Posted Sep 11, 2007 05:50 pm CDT
When Elyn Saks got married in 2001, she wondered if aliens might attend the wedding reception. At one point in her life, she thought about kidnapping her psychotherapist and keeping her in a closet, so the woman would always be available for therapy sessions.
Yet while Saks, 51, still struggles with the effects of schizophrenia, a mental illness that causes delusional thinking, she is also is capable of high-level academic work. A Yale Law School graduate, Saks has been a University of Southern California law professor for nearly 20 years. She is now an associate dean overseeing research and grants at USC’s Gould School of Law, reports the Los Angeles Times in a detailed profile. A mental health law specialist, she is also an adjunct psychiatry professor at the University of California at San Diego’s medical school and is training to become a psychoanalyst.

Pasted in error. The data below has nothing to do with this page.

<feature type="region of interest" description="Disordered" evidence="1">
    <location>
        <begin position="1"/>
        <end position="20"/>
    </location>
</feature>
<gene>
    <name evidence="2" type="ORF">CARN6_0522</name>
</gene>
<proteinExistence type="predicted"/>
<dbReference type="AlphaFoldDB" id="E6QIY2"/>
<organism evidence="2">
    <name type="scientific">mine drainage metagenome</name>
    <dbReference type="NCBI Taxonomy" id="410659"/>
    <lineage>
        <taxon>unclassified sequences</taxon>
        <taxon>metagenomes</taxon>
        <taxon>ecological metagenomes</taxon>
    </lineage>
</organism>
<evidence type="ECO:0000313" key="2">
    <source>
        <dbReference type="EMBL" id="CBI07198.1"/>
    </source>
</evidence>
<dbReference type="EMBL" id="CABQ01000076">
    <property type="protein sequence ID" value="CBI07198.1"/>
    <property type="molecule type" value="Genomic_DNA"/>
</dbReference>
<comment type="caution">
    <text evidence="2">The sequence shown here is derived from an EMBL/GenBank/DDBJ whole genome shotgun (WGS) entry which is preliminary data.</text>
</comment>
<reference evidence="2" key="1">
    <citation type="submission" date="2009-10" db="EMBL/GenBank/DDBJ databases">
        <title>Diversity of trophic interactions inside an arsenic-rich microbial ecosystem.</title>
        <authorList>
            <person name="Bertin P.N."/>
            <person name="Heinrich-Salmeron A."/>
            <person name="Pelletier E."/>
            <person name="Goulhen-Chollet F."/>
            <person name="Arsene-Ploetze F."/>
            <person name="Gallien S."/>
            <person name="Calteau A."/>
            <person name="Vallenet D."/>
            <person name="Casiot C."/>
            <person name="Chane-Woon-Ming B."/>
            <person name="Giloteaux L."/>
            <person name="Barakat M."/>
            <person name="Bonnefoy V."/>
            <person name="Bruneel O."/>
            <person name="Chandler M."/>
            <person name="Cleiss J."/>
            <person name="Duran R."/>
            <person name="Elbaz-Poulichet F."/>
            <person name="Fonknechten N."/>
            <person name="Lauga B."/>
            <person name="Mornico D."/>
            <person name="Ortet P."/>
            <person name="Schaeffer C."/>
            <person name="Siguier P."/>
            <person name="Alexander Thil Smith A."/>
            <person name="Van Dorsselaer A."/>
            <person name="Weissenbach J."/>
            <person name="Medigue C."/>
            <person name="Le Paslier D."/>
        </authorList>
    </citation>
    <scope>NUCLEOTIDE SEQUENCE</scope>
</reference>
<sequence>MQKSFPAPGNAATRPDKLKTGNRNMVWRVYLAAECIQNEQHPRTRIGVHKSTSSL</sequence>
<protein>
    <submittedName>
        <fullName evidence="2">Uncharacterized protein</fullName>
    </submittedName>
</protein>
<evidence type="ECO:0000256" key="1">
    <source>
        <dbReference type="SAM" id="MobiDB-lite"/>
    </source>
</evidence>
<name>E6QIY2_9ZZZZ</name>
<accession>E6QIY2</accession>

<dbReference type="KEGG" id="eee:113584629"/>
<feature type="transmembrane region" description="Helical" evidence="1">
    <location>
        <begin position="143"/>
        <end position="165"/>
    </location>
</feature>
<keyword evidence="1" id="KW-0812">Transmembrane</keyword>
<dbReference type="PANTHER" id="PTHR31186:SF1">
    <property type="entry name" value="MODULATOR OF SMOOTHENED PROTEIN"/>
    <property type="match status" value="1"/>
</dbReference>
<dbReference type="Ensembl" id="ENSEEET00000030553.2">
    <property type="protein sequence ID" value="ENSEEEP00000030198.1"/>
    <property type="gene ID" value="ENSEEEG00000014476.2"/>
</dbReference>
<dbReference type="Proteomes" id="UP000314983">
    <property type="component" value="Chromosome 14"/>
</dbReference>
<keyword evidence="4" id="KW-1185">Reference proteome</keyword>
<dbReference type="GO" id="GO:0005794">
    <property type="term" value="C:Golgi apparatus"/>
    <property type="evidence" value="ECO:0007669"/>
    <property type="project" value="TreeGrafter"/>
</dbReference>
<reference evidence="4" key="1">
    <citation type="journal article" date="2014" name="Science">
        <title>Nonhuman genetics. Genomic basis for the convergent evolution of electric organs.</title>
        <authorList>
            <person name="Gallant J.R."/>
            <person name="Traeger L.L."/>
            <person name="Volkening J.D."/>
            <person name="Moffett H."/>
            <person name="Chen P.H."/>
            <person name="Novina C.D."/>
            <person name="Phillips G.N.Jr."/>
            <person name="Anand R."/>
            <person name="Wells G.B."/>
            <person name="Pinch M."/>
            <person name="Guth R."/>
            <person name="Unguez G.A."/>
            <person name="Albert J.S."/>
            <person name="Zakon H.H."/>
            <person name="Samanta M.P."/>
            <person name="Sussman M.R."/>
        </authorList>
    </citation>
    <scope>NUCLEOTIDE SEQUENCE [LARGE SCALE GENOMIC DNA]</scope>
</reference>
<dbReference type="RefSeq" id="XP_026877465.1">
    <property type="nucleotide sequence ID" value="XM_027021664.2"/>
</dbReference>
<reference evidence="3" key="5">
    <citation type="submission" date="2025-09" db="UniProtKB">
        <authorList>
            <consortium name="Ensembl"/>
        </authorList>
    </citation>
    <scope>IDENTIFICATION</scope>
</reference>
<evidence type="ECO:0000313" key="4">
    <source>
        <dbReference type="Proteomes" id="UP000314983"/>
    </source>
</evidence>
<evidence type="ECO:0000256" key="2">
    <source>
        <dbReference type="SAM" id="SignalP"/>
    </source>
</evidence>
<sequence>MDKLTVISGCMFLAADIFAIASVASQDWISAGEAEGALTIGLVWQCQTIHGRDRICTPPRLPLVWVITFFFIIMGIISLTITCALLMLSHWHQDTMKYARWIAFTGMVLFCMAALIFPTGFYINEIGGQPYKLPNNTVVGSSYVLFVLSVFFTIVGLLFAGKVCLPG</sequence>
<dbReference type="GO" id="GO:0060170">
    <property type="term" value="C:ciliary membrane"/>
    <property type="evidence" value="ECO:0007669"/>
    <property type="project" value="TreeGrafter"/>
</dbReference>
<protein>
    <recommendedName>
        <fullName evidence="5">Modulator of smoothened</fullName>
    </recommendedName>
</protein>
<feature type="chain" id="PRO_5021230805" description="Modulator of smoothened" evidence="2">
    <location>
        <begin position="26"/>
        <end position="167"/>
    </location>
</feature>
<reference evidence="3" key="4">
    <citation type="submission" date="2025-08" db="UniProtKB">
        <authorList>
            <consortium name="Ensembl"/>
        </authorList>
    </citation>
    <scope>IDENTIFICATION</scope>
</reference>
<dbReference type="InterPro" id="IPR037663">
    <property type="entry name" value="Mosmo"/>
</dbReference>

Although Saks can’t completely control her delusional thinking, she has learned not to discuss it with most people. She avoids stress and, with the help of medication and frequent therapy sessions, stays on an even keel. Going public with her mental illness, for which she has had inpatient treatment in the past, required considerable resolve. Wanting to promote public understanding about schizophrenia, however, she wrote a book, The Center Cannot Hold: My Journey Through Madness. Published last month, it has been positively reviewed.
But it has also shown more education is needed. One USC colleague, for instance, “told Saks she would have never gone to dinner with her had she known of her schizophrenia, afraid that one of Saks’ delusional episodes could occur at any time,” writes the Times.
Says Steve Behnke, a law school classmate and longtime friend: “When you have cancer, people send flowers. When you lose your mind, they don’t.”